The government of Nova Scotia stated that the province will not be entering the online gambling space. Premier Darrell Dexter announced the decision last Thursday after hearing the opinions of the public and experts on the matter and said that government-sanctioned online gaming was not in line with the province’s goal of reducing the number of problem gamblers.
Nova Scotia’s finance minister Graham Steele, who supported the idea of online gambling earlier this year, has since changed his mind after reading the latest research on the issue.
“The thing that struck me was the idea that if we participated in online gambling we would get people into gambling who otherwise wouldn’t,” said Graham Steele.
Nova Scotia is not alone in this. Newfoundland and Labrador Premier Danny Williams said in August that he was opposed to introducing online gambling in his province.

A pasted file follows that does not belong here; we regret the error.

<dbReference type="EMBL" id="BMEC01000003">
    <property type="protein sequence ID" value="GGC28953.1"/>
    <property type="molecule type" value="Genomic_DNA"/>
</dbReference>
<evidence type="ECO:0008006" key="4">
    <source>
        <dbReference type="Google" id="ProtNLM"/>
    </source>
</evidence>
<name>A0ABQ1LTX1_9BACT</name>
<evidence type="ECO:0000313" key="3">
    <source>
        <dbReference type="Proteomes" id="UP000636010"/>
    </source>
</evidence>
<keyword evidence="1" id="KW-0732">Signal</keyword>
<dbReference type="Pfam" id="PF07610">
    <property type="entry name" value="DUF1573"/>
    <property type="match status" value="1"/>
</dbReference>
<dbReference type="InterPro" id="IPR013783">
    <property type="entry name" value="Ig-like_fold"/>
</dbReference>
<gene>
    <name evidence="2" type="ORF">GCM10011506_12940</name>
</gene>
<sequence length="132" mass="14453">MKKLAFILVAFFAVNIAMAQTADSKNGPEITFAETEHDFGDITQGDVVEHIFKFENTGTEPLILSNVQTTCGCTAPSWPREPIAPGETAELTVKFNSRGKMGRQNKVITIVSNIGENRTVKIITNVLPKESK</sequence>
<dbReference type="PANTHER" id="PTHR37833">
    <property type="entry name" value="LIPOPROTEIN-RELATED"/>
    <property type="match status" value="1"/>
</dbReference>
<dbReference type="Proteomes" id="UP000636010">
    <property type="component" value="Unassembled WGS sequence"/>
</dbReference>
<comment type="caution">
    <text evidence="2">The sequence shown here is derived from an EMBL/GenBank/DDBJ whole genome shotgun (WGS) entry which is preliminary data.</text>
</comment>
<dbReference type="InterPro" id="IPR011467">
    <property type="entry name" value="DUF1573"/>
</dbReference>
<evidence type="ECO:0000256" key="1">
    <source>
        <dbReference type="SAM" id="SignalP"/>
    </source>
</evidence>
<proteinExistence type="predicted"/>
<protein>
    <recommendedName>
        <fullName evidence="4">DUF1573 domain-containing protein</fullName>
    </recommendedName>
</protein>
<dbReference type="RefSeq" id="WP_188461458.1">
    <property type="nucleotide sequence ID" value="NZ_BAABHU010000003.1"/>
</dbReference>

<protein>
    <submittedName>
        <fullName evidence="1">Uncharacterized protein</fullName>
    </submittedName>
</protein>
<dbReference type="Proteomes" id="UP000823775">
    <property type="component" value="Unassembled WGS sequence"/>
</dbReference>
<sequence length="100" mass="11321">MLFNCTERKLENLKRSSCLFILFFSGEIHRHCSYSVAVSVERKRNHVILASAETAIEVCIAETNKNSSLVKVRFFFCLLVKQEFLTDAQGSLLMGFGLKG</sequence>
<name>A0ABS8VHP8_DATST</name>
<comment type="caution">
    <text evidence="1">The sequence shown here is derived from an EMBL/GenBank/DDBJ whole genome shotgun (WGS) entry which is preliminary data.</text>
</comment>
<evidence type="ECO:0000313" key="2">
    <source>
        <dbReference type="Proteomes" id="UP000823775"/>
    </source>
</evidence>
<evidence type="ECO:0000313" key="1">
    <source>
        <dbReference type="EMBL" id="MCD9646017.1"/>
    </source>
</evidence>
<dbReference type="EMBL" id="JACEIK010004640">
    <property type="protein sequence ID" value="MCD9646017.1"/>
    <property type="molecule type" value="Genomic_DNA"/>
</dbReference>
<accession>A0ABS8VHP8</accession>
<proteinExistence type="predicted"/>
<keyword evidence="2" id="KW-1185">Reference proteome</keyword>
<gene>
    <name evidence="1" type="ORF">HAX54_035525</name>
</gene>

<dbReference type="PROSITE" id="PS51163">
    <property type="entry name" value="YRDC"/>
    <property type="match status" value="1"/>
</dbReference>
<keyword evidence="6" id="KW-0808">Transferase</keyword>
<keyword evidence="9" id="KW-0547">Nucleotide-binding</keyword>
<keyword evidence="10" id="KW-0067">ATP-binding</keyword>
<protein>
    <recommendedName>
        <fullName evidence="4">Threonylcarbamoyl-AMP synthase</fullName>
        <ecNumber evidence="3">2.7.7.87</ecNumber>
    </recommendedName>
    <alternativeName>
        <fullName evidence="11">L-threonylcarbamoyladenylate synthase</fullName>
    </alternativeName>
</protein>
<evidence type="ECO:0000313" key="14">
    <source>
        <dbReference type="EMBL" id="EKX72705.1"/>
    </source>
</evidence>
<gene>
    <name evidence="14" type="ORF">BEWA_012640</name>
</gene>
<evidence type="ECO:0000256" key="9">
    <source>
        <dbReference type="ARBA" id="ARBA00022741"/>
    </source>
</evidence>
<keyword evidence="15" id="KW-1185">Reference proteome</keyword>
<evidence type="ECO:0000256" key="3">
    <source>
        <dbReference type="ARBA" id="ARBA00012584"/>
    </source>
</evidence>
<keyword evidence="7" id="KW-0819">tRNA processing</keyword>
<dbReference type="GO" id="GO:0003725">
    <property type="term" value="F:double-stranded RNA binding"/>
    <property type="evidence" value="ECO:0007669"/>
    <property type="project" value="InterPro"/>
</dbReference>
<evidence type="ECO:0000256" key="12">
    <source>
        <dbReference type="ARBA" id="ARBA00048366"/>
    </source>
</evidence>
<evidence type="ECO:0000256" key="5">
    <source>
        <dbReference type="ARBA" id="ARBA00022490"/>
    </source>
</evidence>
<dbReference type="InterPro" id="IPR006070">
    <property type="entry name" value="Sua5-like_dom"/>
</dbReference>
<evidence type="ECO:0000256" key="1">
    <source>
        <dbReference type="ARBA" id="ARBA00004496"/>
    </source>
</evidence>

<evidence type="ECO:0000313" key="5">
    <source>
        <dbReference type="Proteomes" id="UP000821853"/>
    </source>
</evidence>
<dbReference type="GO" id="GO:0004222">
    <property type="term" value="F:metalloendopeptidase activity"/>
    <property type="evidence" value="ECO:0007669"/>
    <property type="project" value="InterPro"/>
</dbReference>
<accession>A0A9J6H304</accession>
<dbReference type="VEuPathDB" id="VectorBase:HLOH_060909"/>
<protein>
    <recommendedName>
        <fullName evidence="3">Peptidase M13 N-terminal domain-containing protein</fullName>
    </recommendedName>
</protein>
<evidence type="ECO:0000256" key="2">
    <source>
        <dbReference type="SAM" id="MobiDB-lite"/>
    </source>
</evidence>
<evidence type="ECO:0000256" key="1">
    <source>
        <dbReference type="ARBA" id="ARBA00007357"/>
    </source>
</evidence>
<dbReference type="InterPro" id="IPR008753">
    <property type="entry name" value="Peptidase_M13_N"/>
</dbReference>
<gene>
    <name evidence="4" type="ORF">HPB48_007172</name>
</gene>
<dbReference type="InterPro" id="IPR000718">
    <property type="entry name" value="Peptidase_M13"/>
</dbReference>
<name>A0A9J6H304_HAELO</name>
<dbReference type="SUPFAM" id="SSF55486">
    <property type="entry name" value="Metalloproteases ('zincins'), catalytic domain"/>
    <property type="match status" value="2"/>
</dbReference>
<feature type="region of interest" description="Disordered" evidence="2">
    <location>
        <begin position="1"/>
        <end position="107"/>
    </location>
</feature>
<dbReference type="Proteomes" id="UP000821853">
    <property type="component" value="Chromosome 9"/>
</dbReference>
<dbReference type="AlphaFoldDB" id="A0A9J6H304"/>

Other provinces such as Ontario and Quebec have gone in opposite directions and are in the process of launching their own online gambling websites following British Columbia’s lead this summer.
Prince Edward Island’s finance minister has said his province hasn’t yet decided whether they will make the move into internet gambling.
While the provinces are seeking new ways to drive in much needed tax dollars, it has become apparent that the provinces are divided on this issue. No one really knows for certain the potential financial rewards to be derived from a move to internet gambling or whether government websites have the know-how to effectively compete with long-established offshore websites.